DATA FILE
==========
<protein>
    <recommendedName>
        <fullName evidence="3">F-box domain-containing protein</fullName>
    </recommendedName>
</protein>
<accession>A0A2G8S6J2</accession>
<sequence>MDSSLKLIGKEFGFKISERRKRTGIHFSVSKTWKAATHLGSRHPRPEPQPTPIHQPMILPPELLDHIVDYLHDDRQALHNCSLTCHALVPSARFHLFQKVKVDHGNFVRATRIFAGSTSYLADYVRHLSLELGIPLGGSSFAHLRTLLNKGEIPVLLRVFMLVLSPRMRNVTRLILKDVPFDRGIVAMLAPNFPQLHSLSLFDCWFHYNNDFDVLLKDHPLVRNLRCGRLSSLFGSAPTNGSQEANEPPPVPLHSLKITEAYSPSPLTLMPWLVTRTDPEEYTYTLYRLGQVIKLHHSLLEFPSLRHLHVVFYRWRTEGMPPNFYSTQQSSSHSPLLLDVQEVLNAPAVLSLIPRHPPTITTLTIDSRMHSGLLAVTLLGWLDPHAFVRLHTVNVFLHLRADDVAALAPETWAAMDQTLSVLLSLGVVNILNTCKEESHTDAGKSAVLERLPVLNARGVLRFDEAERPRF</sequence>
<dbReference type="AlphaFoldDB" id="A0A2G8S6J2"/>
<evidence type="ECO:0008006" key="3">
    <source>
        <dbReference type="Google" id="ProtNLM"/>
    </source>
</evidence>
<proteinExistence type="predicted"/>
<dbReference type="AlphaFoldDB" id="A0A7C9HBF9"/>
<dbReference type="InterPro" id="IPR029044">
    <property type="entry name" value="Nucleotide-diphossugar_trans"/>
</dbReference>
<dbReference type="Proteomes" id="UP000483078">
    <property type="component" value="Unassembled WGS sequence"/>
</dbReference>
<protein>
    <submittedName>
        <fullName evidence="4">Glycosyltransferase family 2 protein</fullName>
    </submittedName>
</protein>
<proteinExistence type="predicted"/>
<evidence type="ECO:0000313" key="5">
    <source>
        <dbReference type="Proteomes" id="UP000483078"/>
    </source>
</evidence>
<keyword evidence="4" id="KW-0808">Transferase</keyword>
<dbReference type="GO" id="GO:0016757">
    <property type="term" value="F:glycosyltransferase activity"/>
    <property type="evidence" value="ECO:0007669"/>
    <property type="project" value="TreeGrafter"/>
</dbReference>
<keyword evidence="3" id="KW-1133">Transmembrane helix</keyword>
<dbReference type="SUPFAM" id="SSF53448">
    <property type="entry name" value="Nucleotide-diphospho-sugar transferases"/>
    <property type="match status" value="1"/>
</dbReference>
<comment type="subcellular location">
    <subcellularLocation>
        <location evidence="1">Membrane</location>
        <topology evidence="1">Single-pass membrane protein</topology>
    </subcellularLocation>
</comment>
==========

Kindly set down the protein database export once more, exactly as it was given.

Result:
<protein>
    <recommendedName>
        <fullName evidence="3">F-box domain-containing protein</fullName>
    </recommendedName>
</protein>
<accession>A0A2G8S6J2</accession>
<sequence>MDSSLKLIGKEFGFKISERRKRTGIHFSVSKTWKAATHLGSRHPRPEPQPTPIHQPMILPPELLDHIVDYLHDDRQALHNCSLTCHALVPSARFHLFQKVKVDHGNFVRATRIFAGSTSYLADYVRHLSLELGIPLGGSSFAHLRTLLNKGEIPVLLRVFMLVLSPRMRNVTRLILKDVPFDRGIVAMLAPNFPQLHSLSLFDCWFHYNNDFDVLLKDHPLVRNLRCGRLSSLFGSAPTNGSQEANEPPPVPLHSLKITEAYSPSPLTLMPWLVTRTDPEEYTYTLYRLGQVIKLHHSLLEFPSLRHLHVVFYRWRTEGMPPNFYSTQQSSSHSPLLLDVQEVLNAPAVLSLIPRHPPTITTLTIDSRMHSGLLAVTLLGWLDPHAFVRLHTVNVFLHLRADDVAALAPETWAAMDQTLSVLLSLGVVNILNTCKEESHTDAGKSAVLERLPVLNARGVLRFDEAERPRF</sequence>
<dbReference type="AlphaFoldDB" id="A0A2G8S6J2"/>
<evidence type="ECO:0008006" key="3">
    <source>
        <dbReference type="Google" id="ProtNLM"/>
    </source>
</evidence>
<proteinExistence type="predicted"/>
<dbReference type="AlphaFoldDB" id="A0A7C9HBF9"/>
<dbReference type="InterPro" id="IPR029044">
    <property type="entry name" value="Nucleotide-diphossugar_trans"/>
</dbReference>
<dbReference type="Proteomes" id="UP000483078">
    <property type="component" value="Unassembled WGS sequence"/>
</dbReference>
<protein>
    <submittedName>
        <fullName evidence="4">Glycosyltransferase family 2 protein</fullName>
    </submittedName>
</protein>
<proteinExistence type="predicted"/>
<evidence type="ECO:0000313" key="5">
    <source>
        <dbReference type="Proteomes" id="UP000483078"/>
    </source>
</evidence>
<keyword evidence="4" id="KW-0808">Transferase</keyword>
<dbReference type="GO" id="GO:0016757">
    <property type="term" value="F:glycosyltransferase activity"/>
    <property type="evidence" value="ECO:0007669"/>
    <property type="project" value="TreeGrafter"/>
</dbReference>
<keyword evidence="3" id="KW-1133">Transmembrane helix</keyword>
<dbReference type="SUPFAM" id="SSF53448">
    <property type="entry name" value="Nucleotide-diphospho-sugar transferases"/>
    <property type="match status" value="1"/>
</dbReference>
<comment type="subcellular location">
    <subcellularLocation>
        <location evidence="1">Membrane</location>
        <topology evidence="1">Single-pass membrane protein</topology>
    </subcellularLocation>
</comment>